In person, Khoury is genial and a fine conversationalist, speaking English gilded with a pronounced Arabic accent.
Type in a question in plain English: "What was the weather in Rancho Mirage when Gerald Ford died?"
What does it mean for a Chinese tiger, stuffed by the English, to be left as moth-food today?
Perhaps saddest of all is the plight of the English as a Second Language crowd.
With the publication of Confessions, de Quincey earned himself a permanent place among the English Romantics of the early 1800s.
"I always feel like a traveling anachronism in one of your English trains," he said.
They have seen the telegraph line, as can be seen by signs they make, but they cannot speak English.
She had not counted on the postal arrangements of the English Sabbath.
Lucas spoke to him in Flemish to explain his own return with the English prentice.
The English ship was fairly covered with bits of the flying wreck.
"people of England; the speech of England," Old English Englisc (contrasted to Denisc, Frencisce, etc.), from Engle (plural) "the Angles," the name of one of the Germanic groups that overran the island 5c., supposedly so-called because Angul, the land they inhabited on the Jutland coast, was shaped like a fish hook (see angle (n.)).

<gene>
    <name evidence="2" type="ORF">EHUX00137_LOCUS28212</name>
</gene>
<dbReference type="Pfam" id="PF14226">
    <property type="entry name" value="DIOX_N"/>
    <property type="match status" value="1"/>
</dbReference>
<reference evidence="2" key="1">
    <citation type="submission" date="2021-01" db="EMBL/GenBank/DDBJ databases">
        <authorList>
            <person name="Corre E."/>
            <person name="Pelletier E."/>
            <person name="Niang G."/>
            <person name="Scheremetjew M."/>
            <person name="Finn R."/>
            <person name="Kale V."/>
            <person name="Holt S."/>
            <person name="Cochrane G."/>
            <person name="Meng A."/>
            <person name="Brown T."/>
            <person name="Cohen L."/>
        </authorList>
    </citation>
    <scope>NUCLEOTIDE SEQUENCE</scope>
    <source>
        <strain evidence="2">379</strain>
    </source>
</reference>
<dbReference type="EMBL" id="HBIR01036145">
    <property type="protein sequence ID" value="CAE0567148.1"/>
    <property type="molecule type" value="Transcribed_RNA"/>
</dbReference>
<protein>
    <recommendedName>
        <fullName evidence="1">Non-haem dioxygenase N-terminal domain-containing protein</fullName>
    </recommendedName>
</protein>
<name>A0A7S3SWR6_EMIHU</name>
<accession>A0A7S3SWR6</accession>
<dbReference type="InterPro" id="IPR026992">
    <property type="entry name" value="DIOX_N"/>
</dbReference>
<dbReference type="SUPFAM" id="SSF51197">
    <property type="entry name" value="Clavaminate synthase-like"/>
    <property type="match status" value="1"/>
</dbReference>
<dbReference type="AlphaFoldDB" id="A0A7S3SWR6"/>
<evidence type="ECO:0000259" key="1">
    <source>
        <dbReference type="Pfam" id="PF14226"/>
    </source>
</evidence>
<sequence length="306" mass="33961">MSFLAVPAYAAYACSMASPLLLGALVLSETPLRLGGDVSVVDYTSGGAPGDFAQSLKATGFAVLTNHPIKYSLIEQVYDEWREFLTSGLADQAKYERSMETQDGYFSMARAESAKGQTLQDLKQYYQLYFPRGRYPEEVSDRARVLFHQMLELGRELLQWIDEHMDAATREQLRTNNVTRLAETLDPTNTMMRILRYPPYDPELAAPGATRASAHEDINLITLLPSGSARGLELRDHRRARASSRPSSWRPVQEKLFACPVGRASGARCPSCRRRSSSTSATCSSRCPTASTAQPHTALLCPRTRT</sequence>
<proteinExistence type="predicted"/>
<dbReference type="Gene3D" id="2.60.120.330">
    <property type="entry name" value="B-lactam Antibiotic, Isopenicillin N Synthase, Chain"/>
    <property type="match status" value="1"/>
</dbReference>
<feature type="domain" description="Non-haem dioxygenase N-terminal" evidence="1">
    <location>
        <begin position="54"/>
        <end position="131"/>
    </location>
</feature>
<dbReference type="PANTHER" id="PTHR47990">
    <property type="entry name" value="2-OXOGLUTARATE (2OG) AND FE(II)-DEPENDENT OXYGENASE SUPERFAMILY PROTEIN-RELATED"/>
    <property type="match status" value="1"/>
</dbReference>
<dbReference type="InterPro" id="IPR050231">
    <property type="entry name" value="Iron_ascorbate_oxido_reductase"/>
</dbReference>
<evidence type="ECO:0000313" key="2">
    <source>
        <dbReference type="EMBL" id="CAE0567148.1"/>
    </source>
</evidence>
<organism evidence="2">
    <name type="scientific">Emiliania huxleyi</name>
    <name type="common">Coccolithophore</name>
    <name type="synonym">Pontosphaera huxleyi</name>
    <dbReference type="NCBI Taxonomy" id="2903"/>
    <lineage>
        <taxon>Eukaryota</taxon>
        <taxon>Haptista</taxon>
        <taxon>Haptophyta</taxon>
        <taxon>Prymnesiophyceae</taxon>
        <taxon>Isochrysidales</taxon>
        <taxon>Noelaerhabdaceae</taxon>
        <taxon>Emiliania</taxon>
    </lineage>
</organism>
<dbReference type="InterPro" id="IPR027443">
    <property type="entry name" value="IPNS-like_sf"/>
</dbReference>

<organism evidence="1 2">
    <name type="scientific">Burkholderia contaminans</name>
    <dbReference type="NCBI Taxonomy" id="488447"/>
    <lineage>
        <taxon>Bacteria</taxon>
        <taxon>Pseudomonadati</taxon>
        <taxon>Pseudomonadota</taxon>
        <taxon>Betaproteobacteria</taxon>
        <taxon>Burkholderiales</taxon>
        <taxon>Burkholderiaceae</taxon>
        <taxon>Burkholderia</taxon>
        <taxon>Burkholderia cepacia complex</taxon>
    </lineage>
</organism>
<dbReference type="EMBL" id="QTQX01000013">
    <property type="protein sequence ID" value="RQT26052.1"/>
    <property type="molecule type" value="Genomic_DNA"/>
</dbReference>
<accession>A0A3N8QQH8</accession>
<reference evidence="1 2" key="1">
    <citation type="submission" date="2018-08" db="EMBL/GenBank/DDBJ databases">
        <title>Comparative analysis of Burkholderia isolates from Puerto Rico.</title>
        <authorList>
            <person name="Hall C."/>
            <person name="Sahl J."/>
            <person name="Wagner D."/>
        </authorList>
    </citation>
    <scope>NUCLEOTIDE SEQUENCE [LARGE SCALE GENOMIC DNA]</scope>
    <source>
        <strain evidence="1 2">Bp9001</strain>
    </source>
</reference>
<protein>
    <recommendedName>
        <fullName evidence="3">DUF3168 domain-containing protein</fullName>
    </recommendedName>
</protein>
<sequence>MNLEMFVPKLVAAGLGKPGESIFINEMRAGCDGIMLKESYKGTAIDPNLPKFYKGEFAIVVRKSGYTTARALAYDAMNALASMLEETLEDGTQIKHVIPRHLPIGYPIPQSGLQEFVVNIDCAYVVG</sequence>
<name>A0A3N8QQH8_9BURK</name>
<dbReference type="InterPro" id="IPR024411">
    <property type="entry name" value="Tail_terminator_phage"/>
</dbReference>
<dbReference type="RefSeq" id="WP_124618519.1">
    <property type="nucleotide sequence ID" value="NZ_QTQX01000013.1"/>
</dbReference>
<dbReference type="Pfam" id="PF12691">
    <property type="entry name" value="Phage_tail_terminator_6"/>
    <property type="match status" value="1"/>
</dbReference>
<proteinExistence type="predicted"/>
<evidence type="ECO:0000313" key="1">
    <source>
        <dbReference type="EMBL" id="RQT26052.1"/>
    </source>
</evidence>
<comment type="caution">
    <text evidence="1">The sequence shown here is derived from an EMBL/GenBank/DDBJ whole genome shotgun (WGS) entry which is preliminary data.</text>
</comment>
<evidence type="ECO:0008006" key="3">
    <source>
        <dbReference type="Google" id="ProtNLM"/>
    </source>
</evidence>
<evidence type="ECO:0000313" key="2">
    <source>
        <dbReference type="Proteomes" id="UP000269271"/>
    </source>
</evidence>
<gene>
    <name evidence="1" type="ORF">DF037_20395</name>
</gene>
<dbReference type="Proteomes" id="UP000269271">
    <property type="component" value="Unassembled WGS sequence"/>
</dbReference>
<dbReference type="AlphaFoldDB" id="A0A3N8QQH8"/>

The term was used from earliest times without distinction for all the Germanic invaders -- Angles, Saxon, Jutes (Bede's gens Anglorum) -- and applied to their group of related languages by Alfred the Great. After 1066, of the population of England (as distinguished from Normans and French), a distinction which lasted only about a generation.
In pronunciation, "En-" has become "In-," but the older spelling has remained. Meaning "English language or literature as a subject at school" is from 1889. As an adjective, "of or belonging to England," from late 13c. Old English is from early 13c.
"spin imparted to a ball" (as in billiards), 1860, from French anglé "angled" (see angle (n.)), which is similar to Anglais "English."
An English muffin (1950s+ Lunch counter)
An area now peaceful but recently and perhaps soon again the scene of violence: They had long since passed Ninety-sixth Street, the infamous DMZ/ Traversing Brooklyn's DMZ to go to a steak house
[1980s+; fr the region between North and South Korea designated the Demilitarized Zone when the Korean War ended]